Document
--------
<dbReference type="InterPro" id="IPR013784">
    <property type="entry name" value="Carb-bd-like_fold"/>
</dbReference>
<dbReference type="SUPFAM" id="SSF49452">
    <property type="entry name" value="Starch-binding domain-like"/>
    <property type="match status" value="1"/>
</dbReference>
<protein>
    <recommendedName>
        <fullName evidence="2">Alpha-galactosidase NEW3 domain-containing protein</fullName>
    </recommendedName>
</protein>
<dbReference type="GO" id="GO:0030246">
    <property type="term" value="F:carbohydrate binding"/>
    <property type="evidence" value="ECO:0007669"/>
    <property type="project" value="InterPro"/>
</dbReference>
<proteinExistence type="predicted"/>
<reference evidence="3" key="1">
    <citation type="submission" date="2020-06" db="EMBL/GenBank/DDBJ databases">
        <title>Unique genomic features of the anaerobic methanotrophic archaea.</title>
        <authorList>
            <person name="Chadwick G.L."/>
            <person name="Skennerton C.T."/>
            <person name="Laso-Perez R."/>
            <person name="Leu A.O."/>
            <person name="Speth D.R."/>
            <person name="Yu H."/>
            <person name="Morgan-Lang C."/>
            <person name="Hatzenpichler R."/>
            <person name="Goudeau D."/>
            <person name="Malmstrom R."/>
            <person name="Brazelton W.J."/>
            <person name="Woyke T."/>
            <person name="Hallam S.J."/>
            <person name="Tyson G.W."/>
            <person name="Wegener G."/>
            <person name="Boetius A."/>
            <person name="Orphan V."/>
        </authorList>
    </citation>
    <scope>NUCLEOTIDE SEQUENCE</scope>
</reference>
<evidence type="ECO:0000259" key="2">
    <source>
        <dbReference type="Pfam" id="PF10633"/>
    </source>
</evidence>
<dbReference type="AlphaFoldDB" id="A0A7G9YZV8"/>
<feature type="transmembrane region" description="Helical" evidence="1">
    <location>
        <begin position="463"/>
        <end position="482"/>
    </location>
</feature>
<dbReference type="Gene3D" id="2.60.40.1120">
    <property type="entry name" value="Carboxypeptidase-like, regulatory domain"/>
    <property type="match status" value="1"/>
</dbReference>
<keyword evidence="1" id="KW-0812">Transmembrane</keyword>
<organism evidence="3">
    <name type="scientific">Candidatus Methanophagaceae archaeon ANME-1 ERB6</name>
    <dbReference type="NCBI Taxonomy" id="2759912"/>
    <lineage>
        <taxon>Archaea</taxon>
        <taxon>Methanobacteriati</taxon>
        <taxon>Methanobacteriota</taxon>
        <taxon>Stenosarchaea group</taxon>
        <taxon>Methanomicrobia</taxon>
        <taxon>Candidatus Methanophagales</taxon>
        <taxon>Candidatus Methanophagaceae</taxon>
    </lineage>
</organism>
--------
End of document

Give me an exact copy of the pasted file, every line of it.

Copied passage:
<dbReference type="InterPro" id="IPR013784">
    <property type="entry name" value="Carb-bd-like_fold"/>
</dbReference>
<dbReference type="SUPFAM" id="SSF49452">
    <property type="entry name" value="Starch-binding domain-like"/>
    <property type="match status" value="1"/>
</dbReference>
<protein>
    <recommendedName>
        <fullName evidence="2">Alpha-galactosidase NEW3 domain-containing protein</fullName>
    </recommendedName>
</protein>
<dbReference type="GO" id="GO:0030246">
    <property type="term" value="F:carbohydrate binding"/>
    <property type="evidence" value="ECO:0007669"/>
    <property type="project" value="InterPro"/>
</dbReference>
<proteinExistence type="predicted"/>
<reference evidence="3" key="1">
    <citation type="submission" date="2020-06" db="EMBL/GenBank/DDBJ databases">
        <title>Unique genomic features of the anaerobic methanotrophic archaea.</title>
        <authorList>
            <person name="Chadwick G.L."/>
            <person name="Skennerton C.T."/>
            <person name="Laso-Perez R."/>
            <person name="Leu A.O."/>
            <person name="Speth D.R."/>
            <person name="Yu H."/>
            <person name="Morgan-Lang C."/>
            <person name="Hatzenpichler R."/>
            <person name="Goudeau D."/>
            <person name="Malmstrom R."/>
            <person name="Brazelton W.J."/>
            <person name="Woyke T."/>
            <person name="Hallam S.J."/>
            <person name="Tyson G.W."/>
            <person name="Wegener G."/>
            <person name="Boetius A."/>
            <person name="Orphan V."/>
        </authorList>
    </citation>
    <scope>NUCLEOTIDE SEQUENCE</scope>
</reference>
<evidence type="ECO:0000259" key="2">
    <source>
        <dbReference type="Pfam" id="PF10633"/>
    </source>
</evidence>
<dbReference type="AlphaFoldDB" id="A0A7G9YZV8"/>
<feature type="transmembrane region" description="Helical" evidence="1">
    <location>
        <begin position="463"/>
        <end position="482"/>
    </location>
</feature>
<dbReference type="Gene3D" id="2.60.40.1120">
    <property type="entry name" value="Carboxypeptidase-like, regulatory domain"/>
    <property type="match status" value="1"/>
</dbReference>
<keyword evidence="1" id="KW-0812">Transmembrane</keyword>
<organism evidence="3">
    <name type="scientific">Candidatus Methanophagaceae archaeon ANME-1 ERB6</name>
    <dbReference type="NCBI Taxonomy" id="2759912"/>
    <lineage>
        <taxon>Archaea</taxon>
        <taxon>Methanobacteriati</taxon>
        <taxon>Methanobacteriota</taxon>
        <taxon>Stenosarchaea group</taxon>
        <taxon>Methanomicrobia</taxon>
        <taxon>Candidatus Methanophagales</taxon>
        <taxon>Candidatus Methanophagaceae</taxon>
    </lineage>
</organism>